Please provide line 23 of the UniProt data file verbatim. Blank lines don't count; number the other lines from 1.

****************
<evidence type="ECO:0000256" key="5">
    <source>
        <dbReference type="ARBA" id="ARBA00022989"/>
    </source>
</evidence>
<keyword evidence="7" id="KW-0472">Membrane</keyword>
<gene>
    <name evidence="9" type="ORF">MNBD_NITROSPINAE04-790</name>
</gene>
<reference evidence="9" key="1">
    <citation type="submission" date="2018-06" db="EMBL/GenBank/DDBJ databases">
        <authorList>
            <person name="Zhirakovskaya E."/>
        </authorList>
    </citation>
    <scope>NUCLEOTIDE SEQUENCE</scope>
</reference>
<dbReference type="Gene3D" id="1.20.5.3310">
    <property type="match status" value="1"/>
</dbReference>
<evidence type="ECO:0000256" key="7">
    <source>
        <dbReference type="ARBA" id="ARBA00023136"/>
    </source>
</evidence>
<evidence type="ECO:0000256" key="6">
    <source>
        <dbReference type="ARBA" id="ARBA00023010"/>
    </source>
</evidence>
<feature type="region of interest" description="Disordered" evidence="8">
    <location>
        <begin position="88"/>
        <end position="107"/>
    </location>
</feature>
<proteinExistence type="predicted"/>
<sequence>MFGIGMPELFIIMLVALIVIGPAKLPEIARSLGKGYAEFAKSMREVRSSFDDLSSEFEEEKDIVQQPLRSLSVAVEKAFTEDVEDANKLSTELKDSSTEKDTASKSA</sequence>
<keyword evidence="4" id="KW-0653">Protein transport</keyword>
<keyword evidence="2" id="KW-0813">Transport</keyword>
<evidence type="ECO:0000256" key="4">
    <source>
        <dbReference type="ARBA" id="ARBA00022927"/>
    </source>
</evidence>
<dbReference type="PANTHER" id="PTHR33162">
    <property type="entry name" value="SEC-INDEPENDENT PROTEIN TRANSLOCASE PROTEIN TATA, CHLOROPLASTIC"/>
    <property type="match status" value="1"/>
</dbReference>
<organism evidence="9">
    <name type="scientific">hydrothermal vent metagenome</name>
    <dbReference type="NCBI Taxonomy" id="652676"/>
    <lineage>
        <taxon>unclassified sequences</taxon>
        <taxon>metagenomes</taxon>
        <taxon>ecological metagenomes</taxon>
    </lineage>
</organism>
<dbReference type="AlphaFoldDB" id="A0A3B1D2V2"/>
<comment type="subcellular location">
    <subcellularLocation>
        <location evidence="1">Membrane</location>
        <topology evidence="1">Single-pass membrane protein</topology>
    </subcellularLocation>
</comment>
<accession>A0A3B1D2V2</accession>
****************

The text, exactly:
        <dbReference type="ARBA" id="ARBA00023136"/>